Krenzler Field, the home of Viking soccer for two decades, reopens this fall after undergoing a $2.9 million renovation that has transformed it from just a soccer field to a year-round multi-use sports complex.
The renovations consisted of two major improvements, each of which has dramatically improved the athletic physical plant for all CSU sports. The natural grass playing surface was removed in favor of a state-of-the-art FieldTurf artificial field.
The second change won't be visible until November when a removable air-supported dome is placed over the field, creating an indoor practice facility for all sports for the winter months.
The addition of FieldTurf was made necessary when the women's soccer was added at CSU, increasing the usage of the field to the point where it would be impossible to maintain the natural grass surface.
FieldTurf, a revolutionary playing surface that combines the properties of natural grass with the durability of artificial turf, has been installed on almost 1,000 playing surfaces in 20 countries around the world. It is currently in use in over half of the National Football League stadiums and by almost 50 NCAA Division I institutions. It has been approved for play by FIFA, the world governing body for soccer, with some of the top professional teams around the world currently practicing and playing on it.
The removable dome, a product of Yeadon Domes, covers the entire length of Krenzler Field, approximately 94,000 square feet, with a 60-foot ceiling. It is made of a heavy duty vinyl coated flame resistant polyester architectural fabric.
The Krenzler Dome is a welcome addition, especially since the Intramural Sports Center, the only other indoor practice facility on campus, was demolished in the winter of 2005 to make way for the new Student Recreation Center.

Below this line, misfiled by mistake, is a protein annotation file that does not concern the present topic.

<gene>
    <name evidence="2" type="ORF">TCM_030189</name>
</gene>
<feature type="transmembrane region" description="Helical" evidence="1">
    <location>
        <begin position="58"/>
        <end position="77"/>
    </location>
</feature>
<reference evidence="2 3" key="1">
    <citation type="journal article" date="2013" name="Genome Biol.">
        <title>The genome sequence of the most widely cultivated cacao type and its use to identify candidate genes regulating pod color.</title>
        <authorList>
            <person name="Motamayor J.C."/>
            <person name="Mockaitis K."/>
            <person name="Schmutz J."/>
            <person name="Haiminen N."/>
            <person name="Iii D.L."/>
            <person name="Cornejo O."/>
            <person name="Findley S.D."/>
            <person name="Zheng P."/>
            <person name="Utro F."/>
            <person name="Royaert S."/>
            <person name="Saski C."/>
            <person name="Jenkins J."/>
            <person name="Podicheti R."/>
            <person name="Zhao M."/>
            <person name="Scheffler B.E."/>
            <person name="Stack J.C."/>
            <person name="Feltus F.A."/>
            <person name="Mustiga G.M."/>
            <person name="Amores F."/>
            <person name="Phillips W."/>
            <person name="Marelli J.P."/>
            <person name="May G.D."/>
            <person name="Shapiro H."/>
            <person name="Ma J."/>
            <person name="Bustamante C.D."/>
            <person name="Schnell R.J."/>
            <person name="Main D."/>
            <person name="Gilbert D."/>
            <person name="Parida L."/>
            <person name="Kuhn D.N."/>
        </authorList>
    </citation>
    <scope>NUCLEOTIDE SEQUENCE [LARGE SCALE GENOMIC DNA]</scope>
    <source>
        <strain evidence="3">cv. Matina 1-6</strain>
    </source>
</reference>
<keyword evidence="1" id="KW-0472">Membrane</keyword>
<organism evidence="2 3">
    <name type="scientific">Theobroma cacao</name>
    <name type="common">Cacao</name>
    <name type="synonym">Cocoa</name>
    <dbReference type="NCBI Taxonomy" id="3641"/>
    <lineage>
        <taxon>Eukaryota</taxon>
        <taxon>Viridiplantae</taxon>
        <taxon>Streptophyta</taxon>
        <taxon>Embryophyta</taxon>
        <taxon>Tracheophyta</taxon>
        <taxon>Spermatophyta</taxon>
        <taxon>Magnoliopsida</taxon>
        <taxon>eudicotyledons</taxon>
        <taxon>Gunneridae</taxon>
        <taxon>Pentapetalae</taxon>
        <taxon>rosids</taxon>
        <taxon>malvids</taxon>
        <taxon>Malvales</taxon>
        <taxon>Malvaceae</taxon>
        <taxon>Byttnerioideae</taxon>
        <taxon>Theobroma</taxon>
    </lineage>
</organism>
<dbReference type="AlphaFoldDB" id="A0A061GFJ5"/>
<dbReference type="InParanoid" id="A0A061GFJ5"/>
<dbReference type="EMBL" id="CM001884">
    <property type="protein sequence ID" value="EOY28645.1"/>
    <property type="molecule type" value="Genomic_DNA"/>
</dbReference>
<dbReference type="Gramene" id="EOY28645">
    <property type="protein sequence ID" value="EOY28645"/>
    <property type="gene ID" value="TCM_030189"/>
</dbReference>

The dome will benefit more than just soccer.
The baseball and softball teams will be able to hold preseason practices in the facility each winter with the space being large enough to set up a regulation softball field.
The size of the field also makes it possible to set up an indoor driving range for the golf teams or batting cages and pitchers mounds for both baseball and softball.
The renovation of Krenzler is the first step in the construction of CSU's Varsity Village, a concentration of university athletic facilities interwoven with new residential living spaces between E. 19th and E. 24th streets along the northern edge of campus. Future plans call for the addition of an on-campus baseball field, the relocation of Viking Field, the home of CSU softball, and the reconfiguring of the Malaga Tennis Center.
Built at an original cost of $1.9 million, Krenzler Field became the first university outdoor athletic venue when it was dedicated on October 18, 1985.
Designed and built specifically for varsity soccer, the field is nestled at the northwest corner of the campus against a background of downtown skyscrapers. The complex includes permanent seating for 1,680 and an electric scoreboard and clock, plus a field building housing two 36-person team locker rooms, a referee locker room, a training room, a storage room and public restroom facilities. The lighting system provides 50 footcandles of illumination.
The facility is named in honor of Judge Alvin I. Krenzler, a long-time supporter of the university. Krenzler served on the CSU Board of Trustees from July 1967 until August 1970, leaving the board when he became judge of the Eighth District Court of Appeals. He retired as judge of the United States District Court, Northern District of Ohio in 1992.
It was Krenzler's generous contribution - which at the time was the largest single gift ever made to CSU athletics - that made completion of the facility possible.